How to Replace an Air-Conditioning System's Condensate Pump
The condensate pump on an air-conditioning system usually runs for many years without any major issues. Unfortunately, when the pump fails, it often happens unexpectedly and at the worst time, such as after work on a hot summer day when a professional service technician charges "emergency" or "after-hours" rates. An experienced technician starts the service call investigating the most common problem areas, which includes the condensate-drain system. If the condensate pump failed, the air-conditioning system would continue to dump condensate into the holding tank until the water level activates the pump's safety switch.
Troubleshoot the Existing Condensate Pump
Before spending unnecessary money on a new condensate pump, troubleshoot the old pump. Sometimes it only takes a simple fix to restore the pump to working order. Slowly pour water into the holding tank until it activates the pump-motor's float switch or the holding tank overflows.
1) Check the electrical circuitry: If the pump motor failed to turn on, inspect the fuse. The fuse protects low-voltage circuitry from catastrophic failure. If the fuse shorted, inspect the wiring for damaged insulation or an exposed conductor, and fix as necessary with electrical tape. Replace a blown fuse with an exact match; never increase the fuse's amperage rating. If the fuse checks out but the pump still fails to energize, check the high-voltage connection for proper voltage.
2) Inspect the pump motor's actuator: If the pump motor failed to turn on or remained energized after it removed all condensate from the holding tank, suspect water-deposit buildup on the pump's actuator. Occasionally cleaning water deposits from a stuck actuator temporarily fixes the pump. However, the buildup on the actuator usually interferes with its actuator within a short amount of time. Open the pump's holding tank and remove sludge and water deposits.
3) Examine the discharge tubing: If the pump motor energized but did not evacuate the holding tank, suspect a clogged drain line. This often happens after the air-conditioning system remained off for an extended period of time. Sludge forms in the stagnate water contained inside the holding tank. When the pump motor turns on it pulls the sludge out of the tank and forces it into the discharge tubing. Occasionally large pieces of sludge create a damn in a sharp bend or where two pieces of tubing meet. To remedy a clogged condensate drain, simply disconnect the drain line from the pump's discharge port and blow compressed air through the tubing. Placing a condensate drain cleaning tab in the pump housing during the system's yearly preventive maintenance checkup inhibits sludge buildup, which lessens the likelihood of this problem occurring in the future.
Disconnect the Electricity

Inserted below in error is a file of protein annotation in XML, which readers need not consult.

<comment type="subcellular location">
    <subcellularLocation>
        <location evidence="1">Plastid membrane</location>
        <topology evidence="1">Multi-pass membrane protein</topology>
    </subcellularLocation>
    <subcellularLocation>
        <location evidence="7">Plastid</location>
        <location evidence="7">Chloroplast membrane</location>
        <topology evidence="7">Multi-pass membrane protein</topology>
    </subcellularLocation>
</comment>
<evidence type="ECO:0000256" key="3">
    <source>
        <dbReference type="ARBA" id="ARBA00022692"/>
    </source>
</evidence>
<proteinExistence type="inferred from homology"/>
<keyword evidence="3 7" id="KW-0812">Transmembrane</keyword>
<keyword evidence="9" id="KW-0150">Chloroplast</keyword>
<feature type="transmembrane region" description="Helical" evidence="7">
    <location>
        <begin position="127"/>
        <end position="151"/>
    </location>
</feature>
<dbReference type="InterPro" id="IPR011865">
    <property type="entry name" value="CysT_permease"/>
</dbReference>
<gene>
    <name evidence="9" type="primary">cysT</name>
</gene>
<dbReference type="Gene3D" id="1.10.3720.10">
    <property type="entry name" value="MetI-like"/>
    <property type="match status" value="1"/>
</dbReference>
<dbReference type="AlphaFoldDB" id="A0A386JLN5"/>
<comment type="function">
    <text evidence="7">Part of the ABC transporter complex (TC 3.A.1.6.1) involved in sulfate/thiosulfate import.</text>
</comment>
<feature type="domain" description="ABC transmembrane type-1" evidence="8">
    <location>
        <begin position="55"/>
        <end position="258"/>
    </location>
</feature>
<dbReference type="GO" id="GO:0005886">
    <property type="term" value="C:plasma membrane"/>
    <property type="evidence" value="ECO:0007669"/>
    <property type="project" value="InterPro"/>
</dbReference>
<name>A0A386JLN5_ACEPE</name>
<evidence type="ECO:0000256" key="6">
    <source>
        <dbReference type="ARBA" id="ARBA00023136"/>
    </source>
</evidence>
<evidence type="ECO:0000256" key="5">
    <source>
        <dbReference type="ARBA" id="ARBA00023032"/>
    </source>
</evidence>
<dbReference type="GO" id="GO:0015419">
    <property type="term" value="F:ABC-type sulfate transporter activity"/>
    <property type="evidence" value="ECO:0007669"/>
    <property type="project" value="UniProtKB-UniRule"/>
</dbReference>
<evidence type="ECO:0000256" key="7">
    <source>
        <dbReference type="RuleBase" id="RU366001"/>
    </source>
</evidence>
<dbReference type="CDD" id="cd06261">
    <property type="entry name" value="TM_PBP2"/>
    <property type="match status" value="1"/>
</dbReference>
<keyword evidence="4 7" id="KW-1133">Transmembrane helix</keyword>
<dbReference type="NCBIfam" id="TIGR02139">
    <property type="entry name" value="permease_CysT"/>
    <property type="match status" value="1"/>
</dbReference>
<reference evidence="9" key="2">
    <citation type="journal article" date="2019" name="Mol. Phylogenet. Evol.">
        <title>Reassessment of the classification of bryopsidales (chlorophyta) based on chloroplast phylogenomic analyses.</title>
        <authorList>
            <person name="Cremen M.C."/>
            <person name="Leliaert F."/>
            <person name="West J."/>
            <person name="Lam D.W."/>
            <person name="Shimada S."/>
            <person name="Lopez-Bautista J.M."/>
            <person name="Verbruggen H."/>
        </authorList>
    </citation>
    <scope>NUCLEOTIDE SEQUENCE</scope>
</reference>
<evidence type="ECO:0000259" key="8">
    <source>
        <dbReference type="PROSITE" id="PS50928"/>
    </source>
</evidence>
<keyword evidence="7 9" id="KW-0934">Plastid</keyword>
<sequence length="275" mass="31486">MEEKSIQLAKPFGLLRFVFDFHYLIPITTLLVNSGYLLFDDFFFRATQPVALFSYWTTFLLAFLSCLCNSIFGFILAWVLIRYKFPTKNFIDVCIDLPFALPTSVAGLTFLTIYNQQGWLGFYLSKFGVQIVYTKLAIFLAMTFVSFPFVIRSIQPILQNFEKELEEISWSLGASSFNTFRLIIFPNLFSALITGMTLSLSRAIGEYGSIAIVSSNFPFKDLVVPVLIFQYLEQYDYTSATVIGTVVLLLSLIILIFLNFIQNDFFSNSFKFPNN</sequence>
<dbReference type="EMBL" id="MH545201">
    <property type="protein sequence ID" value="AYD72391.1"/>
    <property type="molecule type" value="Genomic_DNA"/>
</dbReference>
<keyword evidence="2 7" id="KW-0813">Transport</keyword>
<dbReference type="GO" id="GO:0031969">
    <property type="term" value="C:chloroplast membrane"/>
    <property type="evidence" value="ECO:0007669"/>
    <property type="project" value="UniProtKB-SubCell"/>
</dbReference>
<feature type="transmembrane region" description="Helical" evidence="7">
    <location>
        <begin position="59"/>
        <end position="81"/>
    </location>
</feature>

1) Turn off the circuit breaker with the "Furnace" or "Air Handler” label: This disconnects the electricity, preventing accidental electrical shorts and keeps the technician safe. Keep it off for the entire procedure.
2) Disconnect the old condensate pump from its high-voltage electrical source: Many systems plug into a standard 120-volt GFCI-protected wall receptacle located on or near the furnace. If so, simply pull the plug from the receptacle. Occasionally the pump motor hard wires directly into the furnace's high-voltage terminal block. If so, take note of the wire connections for future reference, then disconnect the wiring.
3) Disconnect the condensate pump's low-voltage circuitry: The condensate pump's high-water safety switch connects in series with the furnace's thermostat circuitry. The connection method depends on the model. Follow the thin-gauge two-strand wire set exiting the furnace toward the condensate pump. Some models use exposed wire nuts, while others need the condensate pump's electrical compartment opened to access the connections.
Remove the Old Condensate Pump
1) Remove the discharge tubing: Loosen the clamp securing the discharge tube to the pump's barbed discharge fitting, using the appropriate tool. Some pumps use hose clamps requiring a slotted screwdriver, while other use a pinch clamp that squeezes together with pliers. Grip the pump housing with one hand and the discharge tubing with the other. Twist the tubing back and forth while pulling the it off the fitting.
2) Disconnect the air-conditioning and furnace drains: If the condensate pump sits on a movable support, slide the support away and lower the pump. The drain pipes from the air conditioner or furnace will slide out of their respective pump-housing intake ports. If the pump sits on the floor or some other unmovable surface, cut the drain pipes about six inches up from the pump housing. Lift the furnace drain pipe out of the condensate pump's intake port. Save the short pieces of pipe for reinstallation.
3) Remove the old furnace condensate pump: Disconnect any mounting brackets, using the appropriate screwdriver. Discard the old unit.
Prepare the Discharge Tubing